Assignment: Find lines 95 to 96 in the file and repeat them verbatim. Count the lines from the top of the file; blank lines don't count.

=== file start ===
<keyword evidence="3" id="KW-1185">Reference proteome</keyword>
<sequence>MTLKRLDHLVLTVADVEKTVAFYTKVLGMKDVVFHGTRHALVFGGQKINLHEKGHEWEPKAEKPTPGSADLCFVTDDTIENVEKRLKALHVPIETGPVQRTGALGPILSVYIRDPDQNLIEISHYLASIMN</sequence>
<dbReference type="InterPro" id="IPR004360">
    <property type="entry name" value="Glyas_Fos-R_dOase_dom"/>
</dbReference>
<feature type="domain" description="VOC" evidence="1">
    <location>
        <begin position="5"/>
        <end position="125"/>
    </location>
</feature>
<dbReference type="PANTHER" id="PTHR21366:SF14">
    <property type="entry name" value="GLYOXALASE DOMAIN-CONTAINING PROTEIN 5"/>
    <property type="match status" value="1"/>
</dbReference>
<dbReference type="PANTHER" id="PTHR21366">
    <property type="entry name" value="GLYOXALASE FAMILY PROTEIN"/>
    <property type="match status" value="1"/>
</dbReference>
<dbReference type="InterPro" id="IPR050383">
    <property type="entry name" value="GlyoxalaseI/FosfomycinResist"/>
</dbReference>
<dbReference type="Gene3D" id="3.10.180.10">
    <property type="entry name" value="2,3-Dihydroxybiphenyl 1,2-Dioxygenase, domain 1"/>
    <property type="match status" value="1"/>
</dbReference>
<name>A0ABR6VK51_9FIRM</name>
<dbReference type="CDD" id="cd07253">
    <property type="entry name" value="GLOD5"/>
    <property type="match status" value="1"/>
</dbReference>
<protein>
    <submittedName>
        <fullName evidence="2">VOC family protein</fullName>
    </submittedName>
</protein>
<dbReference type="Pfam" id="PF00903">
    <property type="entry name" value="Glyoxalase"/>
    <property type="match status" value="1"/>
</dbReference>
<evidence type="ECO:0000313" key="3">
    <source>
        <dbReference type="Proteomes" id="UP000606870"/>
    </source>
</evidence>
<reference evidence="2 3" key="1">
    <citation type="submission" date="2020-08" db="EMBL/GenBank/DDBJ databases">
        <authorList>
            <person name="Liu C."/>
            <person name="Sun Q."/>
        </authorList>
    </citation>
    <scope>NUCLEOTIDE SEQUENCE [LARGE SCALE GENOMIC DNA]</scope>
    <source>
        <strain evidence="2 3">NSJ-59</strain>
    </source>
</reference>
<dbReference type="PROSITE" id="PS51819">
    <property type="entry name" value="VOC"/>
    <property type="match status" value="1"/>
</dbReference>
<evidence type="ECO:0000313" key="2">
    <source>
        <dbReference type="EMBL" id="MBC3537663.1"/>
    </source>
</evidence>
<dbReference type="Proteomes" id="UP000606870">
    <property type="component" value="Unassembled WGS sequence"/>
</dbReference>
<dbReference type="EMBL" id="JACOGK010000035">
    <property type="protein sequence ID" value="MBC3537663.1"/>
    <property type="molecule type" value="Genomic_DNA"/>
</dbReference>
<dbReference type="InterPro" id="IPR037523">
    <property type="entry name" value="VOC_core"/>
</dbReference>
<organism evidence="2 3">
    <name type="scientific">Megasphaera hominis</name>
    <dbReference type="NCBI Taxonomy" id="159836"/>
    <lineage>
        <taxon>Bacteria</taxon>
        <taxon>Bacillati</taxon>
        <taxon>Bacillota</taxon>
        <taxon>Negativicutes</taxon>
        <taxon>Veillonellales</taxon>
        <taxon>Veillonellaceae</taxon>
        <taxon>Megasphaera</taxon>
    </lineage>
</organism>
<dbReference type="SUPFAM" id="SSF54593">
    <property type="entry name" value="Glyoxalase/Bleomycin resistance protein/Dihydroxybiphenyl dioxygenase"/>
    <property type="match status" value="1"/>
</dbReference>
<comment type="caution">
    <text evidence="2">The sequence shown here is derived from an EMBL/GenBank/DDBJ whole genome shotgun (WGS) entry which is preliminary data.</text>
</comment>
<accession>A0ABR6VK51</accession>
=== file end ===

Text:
    <text evidence="2">The sequence shown here is derived from an EMBL/GenBank/DDBJ whole genome shotgun (WGS) entry which is preliminary data.</text>
</comment>